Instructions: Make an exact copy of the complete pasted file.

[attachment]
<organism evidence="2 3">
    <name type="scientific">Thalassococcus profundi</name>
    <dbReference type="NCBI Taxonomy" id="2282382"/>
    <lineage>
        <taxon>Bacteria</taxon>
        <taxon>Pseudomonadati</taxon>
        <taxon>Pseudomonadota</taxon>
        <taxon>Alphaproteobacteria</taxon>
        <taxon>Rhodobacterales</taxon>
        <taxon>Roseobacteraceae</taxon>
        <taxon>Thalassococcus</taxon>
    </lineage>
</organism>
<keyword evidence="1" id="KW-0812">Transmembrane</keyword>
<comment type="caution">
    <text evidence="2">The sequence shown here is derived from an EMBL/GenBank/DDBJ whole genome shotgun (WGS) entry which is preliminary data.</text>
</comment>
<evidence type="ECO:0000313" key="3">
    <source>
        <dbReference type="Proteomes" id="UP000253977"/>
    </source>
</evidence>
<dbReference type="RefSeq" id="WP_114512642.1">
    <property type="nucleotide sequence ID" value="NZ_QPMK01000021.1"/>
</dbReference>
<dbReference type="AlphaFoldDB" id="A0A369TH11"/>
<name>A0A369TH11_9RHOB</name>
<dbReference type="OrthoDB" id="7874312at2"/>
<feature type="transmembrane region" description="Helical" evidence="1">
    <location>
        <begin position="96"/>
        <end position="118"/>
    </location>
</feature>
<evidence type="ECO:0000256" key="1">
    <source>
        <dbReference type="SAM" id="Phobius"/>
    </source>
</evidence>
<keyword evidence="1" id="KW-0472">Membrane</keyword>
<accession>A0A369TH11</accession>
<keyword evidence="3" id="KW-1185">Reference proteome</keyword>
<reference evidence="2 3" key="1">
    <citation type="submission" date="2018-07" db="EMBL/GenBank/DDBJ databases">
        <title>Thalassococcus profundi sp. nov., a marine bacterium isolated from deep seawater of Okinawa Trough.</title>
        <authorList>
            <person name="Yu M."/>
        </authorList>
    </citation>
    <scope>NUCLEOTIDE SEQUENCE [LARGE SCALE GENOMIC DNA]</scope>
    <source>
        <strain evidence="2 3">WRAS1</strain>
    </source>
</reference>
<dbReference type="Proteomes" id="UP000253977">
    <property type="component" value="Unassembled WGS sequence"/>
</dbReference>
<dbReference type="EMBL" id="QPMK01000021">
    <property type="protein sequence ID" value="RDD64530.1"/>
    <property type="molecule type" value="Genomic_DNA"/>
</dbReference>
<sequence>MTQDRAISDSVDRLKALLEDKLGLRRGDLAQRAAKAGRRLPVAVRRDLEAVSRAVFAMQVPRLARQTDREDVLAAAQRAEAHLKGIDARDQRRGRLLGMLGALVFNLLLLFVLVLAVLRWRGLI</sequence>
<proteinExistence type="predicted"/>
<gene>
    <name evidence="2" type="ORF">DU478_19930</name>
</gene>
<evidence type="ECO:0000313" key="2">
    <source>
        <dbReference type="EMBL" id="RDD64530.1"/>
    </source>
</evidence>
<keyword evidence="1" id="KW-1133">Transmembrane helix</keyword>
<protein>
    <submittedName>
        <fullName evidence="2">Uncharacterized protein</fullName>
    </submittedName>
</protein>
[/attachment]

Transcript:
<organism evidence="2 3">
    <name type="scientific">Thalassococcus profundi</name>
    <dbReference type="NCBI Taxonomy" id="2282382"/>
    <lineage>
        <taxon>Bacteria</taxon>
        <taxon>Pseudomonadati</taxon>
        <taxon>Pseudomonadota</taxon>
        <taxon>Alphaproteobacteria</taxon>
        <taxon>Rhodobacterales</taxon>
        <taxon>Roseobacteraceae</taxon>
        <taxon>Thalassococcus</taxon>
    </lineage>
</organism>
<keyword evidence="1" id="KW-0812">Transmembrane</keyword>
<comment type="caution">
    <text evidence="2">The sequence shown here is derived from an EMBL/GenBank/DDBJ whole genome shotgun (WGS) entry which is preliminary data.</text>
</comment>
<evidence type="ECO:0000313" key="3">
    <source>
        <dbReference type="Proteomes" id="UP000253977"/>
    </source>
</evidence>
<dbReference type="RefSeq" id="WP_114512642.1">
    <property type="nucleotide sequence ID" value="NZ_QPMK01000021.1"/>
</dbReference>
<dbReference type="AlphaFoldDB" id="A0A369TH11"/>
<name>A0A369TH11_9RHOB</name>
<dbReference type="OrthoDB" id="7874312at2"/>
<feature type="transmembrane region" description="Helical" evidence="1">
    <location>
        <begin position="96"/>
        <end position="118"/>
    </location>
</feature>
<evidence type="ECO:0000256" key="1">
    <source>
        <dbReference type="SAM" id="Phobius"/>
    </source>
</evidence>
<keyword evidence="1" id="KW-0472">Membrane</keyword>
<accession>A0A369TH11</accession>
<keyword evidence="3" id="KW-1185">Reference proteome</keyword>
<reference evidence="2 3" key="1">
    <citation type="submission" date="2018-07" db="EMBL/GenBank/DDBJ databases">
        <title>Thalassococcus profundi sp. nov., a marine bacterium isolated from deep seawater of Okinawa Trough.</title>
        <authorList>
            <person name="Yu M."/>
        </authorList>
    </citation>
    <scope>NUCLEOTIDE SEQUENCE [LARGE SCALE GENOMIC DNA]</scope>
    <source>
        <strain evidence="2 3">WRAS1</strain>
    </source>
</reference>
<dbReference type="Proteomes" id="UP000253977">
    <property type="component" value="Unassembled WGS sequence"/>
</dbReference>
<dbReference type="EMBL" id="QPMK01000021">
    <property type="protein sequence ID" value="RDD64530.1"/>
    <property type="molecule type" value="Genomic_DNA"/>
</dbReference>
<sequence>MTQDRAISDSVDRLKALLEDKLGLRRGDLAQRAAKAGRRLPVAVRRDLEAVSRAVFAMQVPRLARQTDREDVLAAAQRAEAHLKGIDARDQRRGRLLGMLGALVFNLLLLFVLVLAVLRWRGLI</sequence>
<proteinExistence type="predicted"/>
<gene>
    <name evidence="2" type="ORF">DU478_19930</name>
</gene>
<evidence type="ECO:0000313" key="2">
    <source>
        <dbReference type="EMBL" id="RDD64530.1"/>
    </source>
</evidence>
<keyword evidence="1" id="KW-1133">Transmembrane helix</keyword>
<protein>
    <submittedName>
        <fullName evidence="2">Uncharacterized protein</fullName>
    </submittedName>
</protein>